How vacationers may benefit from resort business struggles
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Hotels and resorts, like the rest of the travel industry, took a hit during the pandemic, but potential travelers looking to book accommodation later this year may see a silver lining in the form of particularly low room rates and widespread availability.
According to the American Hotel & Lodging Association, which estimates half of all U.S. hotel rooms will be vacant in 2021, business travel, which typically accounts for 65% of hotel bookings, will decline 85% by April. and will not return to 2019 levels for another two to three years.
With so much inventory available, prices are sure to come down, said the association’s president and CEO Chip Rogers.
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“In general, prices follow occupancy,” he said. “If you’re looking to book a hotel, there is no better time because there is flexibility and prices are low.” While prices in some places, especially beach destinations, haven’t fallen at all since 2019, most are “at all-time lows,” added Rogers.
In Hawaii, the average daily room rate across the state in December was $ 291, down 17.6% from December 2019, according to the Hawaii Tourism Authority. Hotel occupancy fell to only 23.8%, which corresponds to a decrease of 56.4 percentage points compared to the previous year.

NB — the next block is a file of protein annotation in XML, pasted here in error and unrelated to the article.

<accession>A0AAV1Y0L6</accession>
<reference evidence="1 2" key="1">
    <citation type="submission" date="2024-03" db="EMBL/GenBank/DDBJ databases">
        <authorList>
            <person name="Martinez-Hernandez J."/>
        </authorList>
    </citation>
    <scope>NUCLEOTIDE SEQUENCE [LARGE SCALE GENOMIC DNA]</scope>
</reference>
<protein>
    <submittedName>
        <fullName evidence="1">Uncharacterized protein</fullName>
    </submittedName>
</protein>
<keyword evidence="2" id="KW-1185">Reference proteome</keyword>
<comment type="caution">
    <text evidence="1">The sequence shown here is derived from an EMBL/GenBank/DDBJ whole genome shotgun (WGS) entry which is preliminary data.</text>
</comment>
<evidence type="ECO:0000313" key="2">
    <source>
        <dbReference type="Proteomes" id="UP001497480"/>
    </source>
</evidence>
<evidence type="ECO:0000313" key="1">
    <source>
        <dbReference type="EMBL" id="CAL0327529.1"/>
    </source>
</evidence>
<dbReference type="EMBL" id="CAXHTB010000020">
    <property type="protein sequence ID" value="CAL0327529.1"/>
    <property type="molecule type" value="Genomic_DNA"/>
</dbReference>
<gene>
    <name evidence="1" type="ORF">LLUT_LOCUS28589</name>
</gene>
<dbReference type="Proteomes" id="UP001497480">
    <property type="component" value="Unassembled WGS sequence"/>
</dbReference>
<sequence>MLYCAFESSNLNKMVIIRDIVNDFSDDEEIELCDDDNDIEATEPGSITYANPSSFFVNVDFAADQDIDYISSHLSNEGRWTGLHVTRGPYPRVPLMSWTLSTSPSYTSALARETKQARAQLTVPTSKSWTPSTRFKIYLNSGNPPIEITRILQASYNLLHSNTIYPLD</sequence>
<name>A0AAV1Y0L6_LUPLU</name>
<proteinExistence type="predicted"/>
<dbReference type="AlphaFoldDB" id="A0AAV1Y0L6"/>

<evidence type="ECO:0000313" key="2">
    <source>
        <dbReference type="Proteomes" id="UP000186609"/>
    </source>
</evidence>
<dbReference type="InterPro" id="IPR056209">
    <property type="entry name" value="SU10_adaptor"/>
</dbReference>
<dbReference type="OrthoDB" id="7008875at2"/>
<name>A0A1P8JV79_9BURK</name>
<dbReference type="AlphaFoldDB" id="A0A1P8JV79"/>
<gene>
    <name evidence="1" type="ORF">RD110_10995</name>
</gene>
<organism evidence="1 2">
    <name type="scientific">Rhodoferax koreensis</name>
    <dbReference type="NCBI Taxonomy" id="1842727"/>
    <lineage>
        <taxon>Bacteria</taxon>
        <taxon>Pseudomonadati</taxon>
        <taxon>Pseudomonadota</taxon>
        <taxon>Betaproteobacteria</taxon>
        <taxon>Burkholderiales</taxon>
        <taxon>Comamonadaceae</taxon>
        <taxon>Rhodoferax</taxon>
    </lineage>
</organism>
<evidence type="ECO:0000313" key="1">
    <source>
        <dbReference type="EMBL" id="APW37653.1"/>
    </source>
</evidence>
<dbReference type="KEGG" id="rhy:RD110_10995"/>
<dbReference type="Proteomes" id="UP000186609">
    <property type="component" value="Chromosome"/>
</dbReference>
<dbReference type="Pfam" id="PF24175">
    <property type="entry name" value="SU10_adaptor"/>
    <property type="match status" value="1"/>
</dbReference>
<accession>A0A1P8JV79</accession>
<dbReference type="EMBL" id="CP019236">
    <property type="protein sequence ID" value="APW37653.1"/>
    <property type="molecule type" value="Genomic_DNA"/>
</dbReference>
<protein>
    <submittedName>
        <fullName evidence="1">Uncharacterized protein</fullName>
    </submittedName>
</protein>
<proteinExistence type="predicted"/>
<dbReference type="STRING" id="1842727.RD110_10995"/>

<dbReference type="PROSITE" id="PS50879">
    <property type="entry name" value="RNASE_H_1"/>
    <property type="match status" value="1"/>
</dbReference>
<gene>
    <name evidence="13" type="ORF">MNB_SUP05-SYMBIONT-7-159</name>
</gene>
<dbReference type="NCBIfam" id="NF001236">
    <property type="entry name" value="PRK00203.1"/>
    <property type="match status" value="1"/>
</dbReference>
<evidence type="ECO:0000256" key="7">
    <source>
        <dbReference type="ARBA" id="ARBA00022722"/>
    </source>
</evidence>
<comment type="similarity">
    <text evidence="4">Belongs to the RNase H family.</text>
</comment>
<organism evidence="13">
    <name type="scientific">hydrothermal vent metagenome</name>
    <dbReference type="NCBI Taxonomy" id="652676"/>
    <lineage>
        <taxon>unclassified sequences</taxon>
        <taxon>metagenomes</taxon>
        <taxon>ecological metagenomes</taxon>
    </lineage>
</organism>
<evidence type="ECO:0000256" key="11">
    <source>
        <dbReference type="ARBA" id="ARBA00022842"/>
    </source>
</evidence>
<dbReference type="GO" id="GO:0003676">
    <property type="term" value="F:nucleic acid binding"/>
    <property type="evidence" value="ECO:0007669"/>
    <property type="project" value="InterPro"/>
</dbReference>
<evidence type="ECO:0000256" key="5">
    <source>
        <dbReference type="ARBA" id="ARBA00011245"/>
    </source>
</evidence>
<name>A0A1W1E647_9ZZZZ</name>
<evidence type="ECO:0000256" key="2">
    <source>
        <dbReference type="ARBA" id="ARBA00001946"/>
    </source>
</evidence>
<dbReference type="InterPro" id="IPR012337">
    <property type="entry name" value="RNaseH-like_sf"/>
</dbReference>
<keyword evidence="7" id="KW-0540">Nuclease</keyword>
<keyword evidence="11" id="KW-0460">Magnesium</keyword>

The Las Vegas Convention and Visitors Authority reported that the average daily rate for December for hotels on the Strip was $ 107.08, downtown $ 66.78, and the Vegas area was $ 100.90, an annual decrease of 21.4 %, 1.1% and 19.3% respectively. The total hotel occupancy for the month in the Las Vegas area was just 30.9%, compared to 85.1% in December 2019.
In the metropolis of Orlando, Florida, the occupancy rate in August was 28.7%, a 58.3% annual decrease, while the average daily rate for hotels was $ 83.25, a decrease of 22.2, according to Visit Orlando % compared to the previous year.
Only 56% of respondents said the hotel association plans to travel this year, compared to the 70% that OmniTrak (TNS) data typically sees in years leading up to the pandemic. Of those willing to travel, only 19% will stay in a hotel by April, while 24% expect to reserve a room for stays from May to August.
Travelers should strike while the iron is hot, Rogers advised, especially since the association noted an increased willingness among Americans to travel when Covid vaccination efforts began.
A recent forecast by the organization found that 48% of travelers say their willingness to travel is in some way related to vaccinations. The group found that only 11% of travelers are willing to stay in hotels because vaccines are widely available. Another 17% will book a hotel once they have been vaccinated, while 20% will wait for a large part of the US population to be vaccinated.
Similarly, financial services company IPX 1031 found that 58% of consumers plan to travel in 2021, while a ValuePenguin survey of 1,200 consumers found that 57% planned a vacation this year – and 16% booked immediately the hearing that new vaccines are available.
“When we start occupying again, prices will follow suit,” said Rogers. “You will go up again – no question about it.”